THE COMPOSITION

Well-meaning if heavy-handed, this picture book views a Latin American dictatorship through the eyes of a nine year old. Pedro doesn’t understand why his parents listen so carefully to the radio broadcast every night. He knows that the streets are now full of soldiers, but until a friend’s father is arrested, Pedro has really never thought about the turmoil that is going on in his country. Pedro finally asks if his father and mother are against the dictatorship; his father tells him that yes, he and Pedro’s mother oppose the new regime. When Pedro asks if that means that he (Pedro) is also against the government, his mother answers, “Children aren’t against anything. Children are just children.” But despite this, Pedro has gotten the implicit message that he, too, is against the dictatorship. So when an army officer comes into Pedro’s classroom and announces that the child who writes the best composition on the topic of what his or her parents do at home in the evening will win a prize, Pedro understands that he has to protect his parents. While he doesn’t win the officer’s prize, he does win the admiration and respect of his parents by ingeniously saying that his parents play chess every evening, all evening long. Although the story ends well for its heroes, the reader comes away with the distinct impression that Pedro hasn’t been very well prepared by his parents. They tell their son the truth about their own political leanings, yet leave it up to Pedro to figure out that he’s supposed to lie for them. The illustrations are unsophisticated, even a little amateurish (the depictions of Pedro aren’t consistent from image to image), and only contribute to the book’s heavily didactic tone. Useful, perhaps, for social-studies teachers trying to explain what life is like under a totalitarian regime, but not a particularly engaging work. (afterword) (Picture book. 7-10)

Pub Date: May 1, 2000

ISBN: 0-88899-390-0

Page Count: 36

Publisher: Groundwood

Review Posted Online: May 20, 2010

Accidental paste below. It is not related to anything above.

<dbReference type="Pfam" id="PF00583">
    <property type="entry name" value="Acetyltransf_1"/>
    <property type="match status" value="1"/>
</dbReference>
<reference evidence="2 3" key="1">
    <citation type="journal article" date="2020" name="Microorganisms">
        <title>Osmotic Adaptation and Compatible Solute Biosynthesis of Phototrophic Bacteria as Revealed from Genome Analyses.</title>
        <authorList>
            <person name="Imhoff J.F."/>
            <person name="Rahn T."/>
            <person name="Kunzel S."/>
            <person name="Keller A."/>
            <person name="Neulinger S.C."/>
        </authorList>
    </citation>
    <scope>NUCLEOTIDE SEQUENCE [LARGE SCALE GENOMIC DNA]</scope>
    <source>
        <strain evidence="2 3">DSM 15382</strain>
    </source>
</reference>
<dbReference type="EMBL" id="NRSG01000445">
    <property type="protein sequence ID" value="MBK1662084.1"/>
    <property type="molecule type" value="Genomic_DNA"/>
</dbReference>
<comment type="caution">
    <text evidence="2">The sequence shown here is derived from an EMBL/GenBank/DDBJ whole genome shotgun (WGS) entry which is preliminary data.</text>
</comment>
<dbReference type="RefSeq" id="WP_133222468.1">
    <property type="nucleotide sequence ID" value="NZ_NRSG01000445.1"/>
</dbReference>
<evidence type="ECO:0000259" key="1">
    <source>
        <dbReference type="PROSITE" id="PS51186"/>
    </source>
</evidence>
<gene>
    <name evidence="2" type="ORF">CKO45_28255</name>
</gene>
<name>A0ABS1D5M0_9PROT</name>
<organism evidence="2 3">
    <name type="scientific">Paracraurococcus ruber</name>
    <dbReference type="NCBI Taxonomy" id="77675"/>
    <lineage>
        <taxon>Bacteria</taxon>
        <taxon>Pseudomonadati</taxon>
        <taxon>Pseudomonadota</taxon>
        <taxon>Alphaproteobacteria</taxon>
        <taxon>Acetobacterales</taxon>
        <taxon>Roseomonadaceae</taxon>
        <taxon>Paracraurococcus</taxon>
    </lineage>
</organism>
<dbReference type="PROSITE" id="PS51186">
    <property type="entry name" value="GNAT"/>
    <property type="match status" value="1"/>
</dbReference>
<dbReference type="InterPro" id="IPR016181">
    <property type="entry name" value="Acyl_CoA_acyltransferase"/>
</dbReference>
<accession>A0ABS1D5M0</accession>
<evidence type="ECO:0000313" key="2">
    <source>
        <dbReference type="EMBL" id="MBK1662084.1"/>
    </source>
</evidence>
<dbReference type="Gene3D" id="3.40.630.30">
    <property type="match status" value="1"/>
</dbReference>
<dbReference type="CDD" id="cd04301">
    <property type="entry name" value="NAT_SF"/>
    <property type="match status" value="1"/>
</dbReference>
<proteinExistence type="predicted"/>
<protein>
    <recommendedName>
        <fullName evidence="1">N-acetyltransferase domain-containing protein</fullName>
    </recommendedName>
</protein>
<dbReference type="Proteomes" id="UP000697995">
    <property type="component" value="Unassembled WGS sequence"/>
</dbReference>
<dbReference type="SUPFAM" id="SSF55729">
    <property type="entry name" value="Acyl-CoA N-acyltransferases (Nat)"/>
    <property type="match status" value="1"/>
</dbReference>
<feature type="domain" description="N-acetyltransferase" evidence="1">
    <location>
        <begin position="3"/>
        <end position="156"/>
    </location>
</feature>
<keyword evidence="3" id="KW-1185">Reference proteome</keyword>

Kirkus Reviews Issue: May 15, 2000

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An uncomplicated opener, with some funny bits and a clear but not heavy agenda.

BOOKMARKS ARE PEOPLE TOO!

From the Here's Hank series , Vol. 1

Hank Zipzer, poster boy for dyslexic middle graders everywhere, stars in a new prequel series highlighting second-grade trials and triumphs.

Hank’s hopes of playing Aqua Fly, a comic-book character, in the upcoming class play founder when, despite plenty of coaching and preparation, he freezes up during tryouts. He is not particularly comforted when his sympathetic teacher adds a nonspeaking role as a bookmark to the play just for him. Following the pattern laid down in his previous appearances as an older child, he gets plenty of help and support from understanding friends (including Ashley Wong, a new apartment-house neighbor). He even manages to turn lemons into lemonade with a quick bit of improv when Nick “the Tick” McKelty, the sneering classmate who took his preferred role, blanks on his lines during the performance. As the aforementioned bully not only chokes in the clutch and gets a demeaning nickname, but is fat, boastful and eats like a pig, the authors’ sensitivity is rather one-sided. Still, Hank has a winning way of bouncing back from adversity, and like the frequent black-and-white line-and-wash drawings, the typeface is designed with easy legibility in mind.

An uncomplicated opener, with some funny bits and a clear but not heavy agenda. (Fiction. 7-9)

Pub Date: Feb. 14, 2014

ISBN: 978-0-448-48239-2

Page Count: 128

Publisher: Grosset & Dunlap

Review Posted Online: Dec. 11, 2013

Kirkus Reviews Issue: Jan. 1, 2014

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Readers will be waiting to see how Charlie faces his next challenge in a series that marks a lovely change of pace from the...

CHARLIE BUMPERS VS. THE TEACHER OF THE YEAR

From the Charlie Bumpers series , Vol. 1

Charlie Bumpers is doomed. The one teacher he never wanted in the whole school turns out to be his fourth-grade teacher.

Charlie recalls third grade, when he accidentally hit the scariest teacher in the whole school with his sneaker. “I know all about you, Charlie Bumpers,” she says menacingly on the first day of fourth grade. Now, in addition to all the hardships of starting school, he has gotten off on the wrong foot with her. Charlie’s dry and dramatic narrative voice clearly reveals the inner life of a 9-year-old—the glass is always half empty, especially in light of a series of well-intentioned events gone awry. It’s quite a litany: “Hitting Mrs. Burke in the head with the sneaker. The messy desk. The swinging on the door. The toilet paper. And now this—the shoe on the roof.” Harley has teamed once again with illustrator Gustavson (Lost and Found, 2012) to create a real-life world in which a likable kid must face the everyday terrors of childhood: enormous bullies, looming teachers and thick gym coaches with huge pointing fingers. Into this series opener, Harley magically weaves the simple lesson that people, even teachers, can surprise you.

Readers will be waiting to see how Charlie faces his next challenge in a series that marks a lovely change of pace from the sarcasm of Wimpy Kid. (Fiction. 7-10)

Pub Date: Sept. 1, 2013

ISBN: 978-1-56145-732-8

Page Count: 160

Publisher: Peachtree

Review Posted Online: Aug. 14, 2013

Kirkus Reviews Issue: Sept. 1, 2013

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